After the horrifying slaying of two journalists on live television, there was the predictable shouting about guns. One thing’s for sure: there’s always minimal time spent considering why individuals are capable of such evil and much time spent trying to pin that evil on some easily digestible political target: video games, maybe unfettered racism, but more probably, the NRA, which facilitates carnage, we’re told, for profit and fun.
.@NRA Was that on-air double homicide by handgun sponsored content?
— rob delaney (@robdelaney) August 26, 2015
But mostly it’s about the guns themselves—as if they possessed the ability to induce otherwise peaceful people to engage in vile and wicked acts. And whenever there is a tragic shooting, rather than simply arguing for the one proposal that could plausibly stop shootings, the mass confiscation of guns, we have to game out exactly what left is talking about.
“What we know is that the number of people who die from gun-related incidents around this country dwarfs any deaths that happen through terrorism,” said President Obama yesterday. It is true. Utterly irrelevant, but true. We are blessed not to have rampant terrorism in this nation, but in places where terrorists do roam, innocent people without guns submissively kneel to be beheaded. So I suppose the president, inadvertently, makes a pretty good argument in favor of the Second Amendment.
But Obama is right, there are a lot of things more people die from than gun-related incidents. Like vehicular deaths. And in The New York Times, Nicholas Kristof, after laying out three scary out-of-context “data” points to soften up his targets, takes this on. “Gun proponents often say things to me like: “What about cars? They kill, too, but we don’t try to ban them!”
So Kristof says we should treat guns like cars. Vehicular deaths have fallen 95 percent (he goes all the way back to 1921 to offer his reader full impact). He writes that America should aim to reduce gun homicides by a third of that decline.
Now, deaths due to cars have fallen so precipitously due to technological advances and education, not the regulations he cites—but that’s a story for another day. What Kristof fails to point out is that gun deaths have similarly fallen—by 50 percent since 1993. So his “aim” is lower than the actual drop in gun deaths over the past thirty years. This, despite the fact that there are millions of more guns in the hands of Americans.
If your answer to this is, well, all crime has fallen, then you’re conceding it’s not the guns but some broader trends in society that are causing violent crime.
Others point out that most gun deaths are suicides, so it’s the guns that are the problem, even if firearm violence floats with crime trends. Yes, the gun suicide rate has been higher than the gun homicide rate since at least 1981, according to Pew. If this is the problem, then you’re admitting that the nation has to improve its mental-health care, not tighten its gun laws. Unless the argument is that suicidal people have only one way to end their lives.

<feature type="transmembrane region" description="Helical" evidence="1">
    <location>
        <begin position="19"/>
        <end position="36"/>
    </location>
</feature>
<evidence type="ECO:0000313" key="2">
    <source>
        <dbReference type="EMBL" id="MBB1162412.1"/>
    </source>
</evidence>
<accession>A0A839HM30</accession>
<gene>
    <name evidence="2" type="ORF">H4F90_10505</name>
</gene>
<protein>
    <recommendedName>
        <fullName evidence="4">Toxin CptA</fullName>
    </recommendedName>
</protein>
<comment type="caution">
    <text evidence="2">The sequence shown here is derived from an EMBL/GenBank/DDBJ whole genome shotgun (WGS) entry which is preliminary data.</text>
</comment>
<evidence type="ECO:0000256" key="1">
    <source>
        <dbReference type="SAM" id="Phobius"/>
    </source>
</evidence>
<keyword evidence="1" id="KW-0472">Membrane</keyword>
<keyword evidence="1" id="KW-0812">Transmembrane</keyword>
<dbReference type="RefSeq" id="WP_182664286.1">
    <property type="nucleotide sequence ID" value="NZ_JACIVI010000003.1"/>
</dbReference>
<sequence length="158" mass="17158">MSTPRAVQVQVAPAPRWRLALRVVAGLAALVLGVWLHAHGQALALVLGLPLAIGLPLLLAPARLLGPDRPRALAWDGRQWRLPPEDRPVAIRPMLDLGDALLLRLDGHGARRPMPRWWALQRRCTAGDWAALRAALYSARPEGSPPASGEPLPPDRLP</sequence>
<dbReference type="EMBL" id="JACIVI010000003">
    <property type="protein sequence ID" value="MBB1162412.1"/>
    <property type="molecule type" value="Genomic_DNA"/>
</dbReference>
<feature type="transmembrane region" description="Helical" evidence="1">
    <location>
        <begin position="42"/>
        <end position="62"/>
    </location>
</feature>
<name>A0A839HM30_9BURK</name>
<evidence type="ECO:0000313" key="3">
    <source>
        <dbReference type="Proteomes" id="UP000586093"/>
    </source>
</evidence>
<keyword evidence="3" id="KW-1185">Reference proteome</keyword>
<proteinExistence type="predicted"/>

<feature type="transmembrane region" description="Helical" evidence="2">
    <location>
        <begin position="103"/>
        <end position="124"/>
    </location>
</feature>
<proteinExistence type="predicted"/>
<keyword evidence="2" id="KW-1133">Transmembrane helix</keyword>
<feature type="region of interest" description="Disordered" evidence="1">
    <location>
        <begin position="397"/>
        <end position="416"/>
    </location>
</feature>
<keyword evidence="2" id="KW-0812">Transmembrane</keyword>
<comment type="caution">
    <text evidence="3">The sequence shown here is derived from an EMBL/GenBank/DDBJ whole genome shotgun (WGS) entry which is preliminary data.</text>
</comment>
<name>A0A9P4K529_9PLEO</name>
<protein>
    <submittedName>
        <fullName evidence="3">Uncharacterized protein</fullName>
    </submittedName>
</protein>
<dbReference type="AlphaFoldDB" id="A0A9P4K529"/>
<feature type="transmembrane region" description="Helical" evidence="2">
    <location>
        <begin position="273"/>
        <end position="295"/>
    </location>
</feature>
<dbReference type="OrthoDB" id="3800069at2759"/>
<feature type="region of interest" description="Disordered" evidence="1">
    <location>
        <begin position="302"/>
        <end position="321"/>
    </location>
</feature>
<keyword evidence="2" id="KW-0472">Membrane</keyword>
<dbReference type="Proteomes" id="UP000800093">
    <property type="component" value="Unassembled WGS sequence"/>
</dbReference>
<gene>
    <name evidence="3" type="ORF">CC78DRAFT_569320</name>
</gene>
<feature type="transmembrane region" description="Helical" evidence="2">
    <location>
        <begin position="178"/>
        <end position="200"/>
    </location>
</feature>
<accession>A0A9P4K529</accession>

Kristof, then, as most gun control advocates do, offers the preposterous notion that guns are unregulated.
The lesson from the ongoing carnage is not that we need a modern prohibition (that would raise constitutional issues and be impossible politically), but that we should address gun deaths as a public health crisis. To protect the public, we regulate toys and mutual funds, ladders and swimming pools. Shouldn’t we regulate guns as seriously as we regulate toys?
The most significant point to be extracted from the above paragraph is that we have far too many regulation on toys, mutual funds, ladders and swimming pools. But also, that none of those items have a special protection in the Constitution. None of them are necessary to facilitate freedom. But mostly, that the proposition that guns are unregulated is preposterous.
We have federal licenses for gun dealers. We have mandated background checks, for all purchases from all gun dealers. For all purchases across state lines. Yet, Kristof says we need so-called universal background checks with more rigorous screening, even though such regulations would not have stopped any of the recent shootings. He says he wants limits on gun purchases to one a month so that we can reduce trafficking, but that would not have stopped any of the recent horrifying crimes, either. He says he wants safe storage requirements and longer waiting periods and he lays out a bunch of restriction that either criminals would not follow or have nothing to do with the recent shootings in the country.
What he means to say is that he believes we need a modern prohibition. Because, in the end, like almost everyone who wants to pass a slew of gun laws, he lands on the Australian buyback program as the model. A buyback program that was a mandatory confiscation program. If that’s what you want, why didn’t you say so at the start?